Initially, her solid, almost workmanlike, singing did little to capture the attention, but her aria which brought the first act to an end was electrifying. Kicking off her dress shoes, she put on a pair of boots and let rip. During the second act there was no let up as she continued in the same vein.

O’Kelly has strong, flexible voice, with a colorful pallet, which she used with intelligence and imagination to develop characterization. She moves up and down the scale with ease, which she furnishes with an array of colors and dynamic accents. Her phrasing is technically secure, wonderfully agile and aligned precisely to the dramatic position.

Moreover, her acting was also of high quality; at times she looked absolutely demented as she raged at Griselda’s rejection, deliberately going just a little too far so as to expose the underlying humor in her behavior. O’Kelly, currently a member of the International Opera Studio at Opernhaus Zurich, has enormous potential, and it is very likely that we shall be hearing a lot more of her in the future.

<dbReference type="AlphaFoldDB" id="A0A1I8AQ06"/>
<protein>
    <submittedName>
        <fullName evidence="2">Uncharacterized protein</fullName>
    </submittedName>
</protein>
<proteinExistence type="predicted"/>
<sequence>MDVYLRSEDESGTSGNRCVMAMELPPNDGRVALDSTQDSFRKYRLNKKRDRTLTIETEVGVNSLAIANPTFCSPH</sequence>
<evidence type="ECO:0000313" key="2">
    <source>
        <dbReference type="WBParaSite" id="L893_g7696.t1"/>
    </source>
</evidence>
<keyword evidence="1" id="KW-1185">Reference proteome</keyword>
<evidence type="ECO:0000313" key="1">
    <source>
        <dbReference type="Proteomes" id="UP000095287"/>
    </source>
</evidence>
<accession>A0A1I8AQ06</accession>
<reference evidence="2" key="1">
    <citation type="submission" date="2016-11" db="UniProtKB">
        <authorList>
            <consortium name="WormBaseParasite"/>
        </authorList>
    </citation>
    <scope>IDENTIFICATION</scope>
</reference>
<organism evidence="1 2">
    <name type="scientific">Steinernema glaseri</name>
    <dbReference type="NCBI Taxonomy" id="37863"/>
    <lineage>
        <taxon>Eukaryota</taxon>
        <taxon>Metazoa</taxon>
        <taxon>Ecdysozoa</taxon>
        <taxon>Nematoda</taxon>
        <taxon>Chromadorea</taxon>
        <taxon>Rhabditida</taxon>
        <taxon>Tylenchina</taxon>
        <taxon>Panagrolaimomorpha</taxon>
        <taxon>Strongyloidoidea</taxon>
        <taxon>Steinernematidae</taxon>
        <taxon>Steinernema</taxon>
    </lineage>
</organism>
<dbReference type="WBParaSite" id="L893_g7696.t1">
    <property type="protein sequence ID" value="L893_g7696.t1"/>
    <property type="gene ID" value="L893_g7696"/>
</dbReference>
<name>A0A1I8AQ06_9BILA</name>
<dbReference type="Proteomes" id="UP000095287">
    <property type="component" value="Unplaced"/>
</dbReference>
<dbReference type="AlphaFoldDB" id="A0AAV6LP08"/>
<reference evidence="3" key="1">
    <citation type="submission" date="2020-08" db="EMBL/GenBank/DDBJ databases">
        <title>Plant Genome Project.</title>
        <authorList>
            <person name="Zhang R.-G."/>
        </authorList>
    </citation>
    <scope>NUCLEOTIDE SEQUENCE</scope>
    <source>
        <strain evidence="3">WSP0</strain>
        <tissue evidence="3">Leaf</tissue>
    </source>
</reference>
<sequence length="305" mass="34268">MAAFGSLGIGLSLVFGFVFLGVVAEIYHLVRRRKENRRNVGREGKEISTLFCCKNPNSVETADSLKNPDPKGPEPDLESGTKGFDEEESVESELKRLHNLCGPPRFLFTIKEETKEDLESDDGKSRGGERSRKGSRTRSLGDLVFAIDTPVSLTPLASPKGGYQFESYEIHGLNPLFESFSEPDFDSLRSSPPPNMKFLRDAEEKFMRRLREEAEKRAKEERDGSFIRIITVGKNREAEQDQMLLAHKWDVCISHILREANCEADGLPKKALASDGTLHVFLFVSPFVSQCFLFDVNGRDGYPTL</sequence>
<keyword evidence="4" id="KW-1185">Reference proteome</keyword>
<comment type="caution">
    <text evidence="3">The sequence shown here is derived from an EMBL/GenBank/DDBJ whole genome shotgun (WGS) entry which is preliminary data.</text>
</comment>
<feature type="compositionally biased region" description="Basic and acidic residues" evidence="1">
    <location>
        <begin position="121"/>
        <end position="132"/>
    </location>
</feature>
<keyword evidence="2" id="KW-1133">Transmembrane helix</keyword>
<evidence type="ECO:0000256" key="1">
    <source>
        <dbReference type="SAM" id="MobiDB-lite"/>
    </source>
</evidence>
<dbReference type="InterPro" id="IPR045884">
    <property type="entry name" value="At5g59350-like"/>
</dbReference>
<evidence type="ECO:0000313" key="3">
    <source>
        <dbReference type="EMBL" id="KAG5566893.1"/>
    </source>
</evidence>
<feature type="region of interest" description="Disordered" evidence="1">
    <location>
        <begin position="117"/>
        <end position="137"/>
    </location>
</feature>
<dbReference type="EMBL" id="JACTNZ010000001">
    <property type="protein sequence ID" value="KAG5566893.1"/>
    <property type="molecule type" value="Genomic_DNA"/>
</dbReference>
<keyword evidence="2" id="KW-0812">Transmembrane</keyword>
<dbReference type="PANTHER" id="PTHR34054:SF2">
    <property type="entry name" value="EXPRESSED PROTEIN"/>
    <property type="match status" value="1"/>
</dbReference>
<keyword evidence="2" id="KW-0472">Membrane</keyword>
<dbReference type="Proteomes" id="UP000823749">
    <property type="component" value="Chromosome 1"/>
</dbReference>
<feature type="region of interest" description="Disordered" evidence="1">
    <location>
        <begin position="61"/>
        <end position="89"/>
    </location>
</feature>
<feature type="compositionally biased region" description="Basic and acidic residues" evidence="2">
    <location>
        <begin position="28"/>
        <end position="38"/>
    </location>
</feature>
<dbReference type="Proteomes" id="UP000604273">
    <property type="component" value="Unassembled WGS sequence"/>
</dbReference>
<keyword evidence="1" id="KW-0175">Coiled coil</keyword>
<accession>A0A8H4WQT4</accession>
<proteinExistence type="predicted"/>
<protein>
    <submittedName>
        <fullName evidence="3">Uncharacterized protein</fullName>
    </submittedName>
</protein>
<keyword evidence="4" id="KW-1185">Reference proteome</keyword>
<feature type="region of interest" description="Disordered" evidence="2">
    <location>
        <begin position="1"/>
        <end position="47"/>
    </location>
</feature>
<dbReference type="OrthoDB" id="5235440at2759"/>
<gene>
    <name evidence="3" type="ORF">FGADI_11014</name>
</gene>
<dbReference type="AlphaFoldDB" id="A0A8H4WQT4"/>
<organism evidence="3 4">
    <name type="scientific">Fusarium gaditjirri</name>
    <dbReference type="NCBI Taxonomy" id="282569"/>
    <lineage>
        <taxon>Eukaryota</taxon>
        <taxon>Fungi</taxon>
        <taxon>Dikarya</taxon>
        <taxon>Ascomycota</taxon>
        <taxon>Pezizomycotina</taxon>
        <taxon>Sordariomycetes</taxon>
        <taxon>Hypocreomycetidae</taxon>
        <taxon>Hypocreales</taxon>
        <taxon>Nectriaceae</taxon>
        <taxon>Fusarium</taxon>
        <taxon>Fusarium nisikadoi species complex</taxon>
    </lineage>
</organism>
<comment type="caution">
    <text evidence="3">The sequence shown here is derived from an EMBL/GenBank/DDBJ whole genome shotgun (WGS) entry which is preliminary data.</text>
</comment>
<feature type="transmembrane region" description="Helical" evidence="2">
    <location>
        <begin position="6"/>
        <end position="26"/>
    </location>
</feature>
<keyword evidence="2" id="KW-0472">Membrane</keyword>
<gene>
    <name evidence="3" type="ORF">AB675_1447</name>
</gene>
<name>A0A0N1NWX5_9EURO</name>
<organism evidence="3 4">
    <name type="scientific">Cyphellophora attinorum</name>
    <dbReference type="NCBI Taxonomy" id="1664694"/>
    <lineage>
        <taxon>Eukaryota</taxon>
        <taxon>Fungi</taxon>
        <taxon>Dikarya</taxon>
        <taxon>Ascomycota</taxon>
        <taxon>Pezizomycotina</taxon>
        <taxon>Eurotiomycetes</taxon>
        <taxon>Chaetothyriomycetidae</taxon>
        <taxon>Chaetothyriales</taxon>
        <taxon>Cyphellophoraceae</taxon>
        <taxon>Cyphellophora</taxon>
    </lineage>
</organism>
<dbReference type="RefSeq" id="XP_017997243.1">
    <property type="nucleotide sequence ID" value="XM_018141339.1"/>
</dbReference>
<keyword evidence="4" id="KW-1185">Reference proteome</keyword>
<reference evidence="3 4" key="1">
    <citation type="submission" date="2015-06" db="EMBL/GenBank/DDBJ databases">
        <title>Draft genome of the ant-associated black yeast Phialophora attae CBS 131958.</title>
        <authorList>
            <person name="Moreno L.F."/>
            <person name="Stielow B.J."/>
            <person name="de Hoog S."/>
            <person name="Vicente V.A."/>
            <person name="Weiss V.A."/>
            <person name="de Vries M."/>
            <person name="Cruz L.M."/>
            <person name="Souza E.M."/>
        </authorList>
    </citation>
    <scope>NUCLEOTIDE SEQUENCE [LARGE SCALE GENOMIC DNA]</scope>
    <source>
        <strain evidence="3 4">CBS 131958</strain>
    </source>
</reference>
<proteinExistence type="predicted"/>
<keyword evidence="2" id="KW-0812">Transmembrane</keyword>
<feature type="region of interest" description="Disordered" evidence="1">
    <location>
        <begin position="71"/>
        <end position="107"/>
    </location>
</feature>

Overall, Vivaldi’s first-ever opera to be performed in Ireland can be considered to be an outstanding success, and a testament Irish National Opera’s ambitious programming. It not only provided further evidence that Vivaldi’s operas are dramatically strong, and can be successfully staged in the 21st century, but did so with style in a production which was engaging, and with singing which was first rate.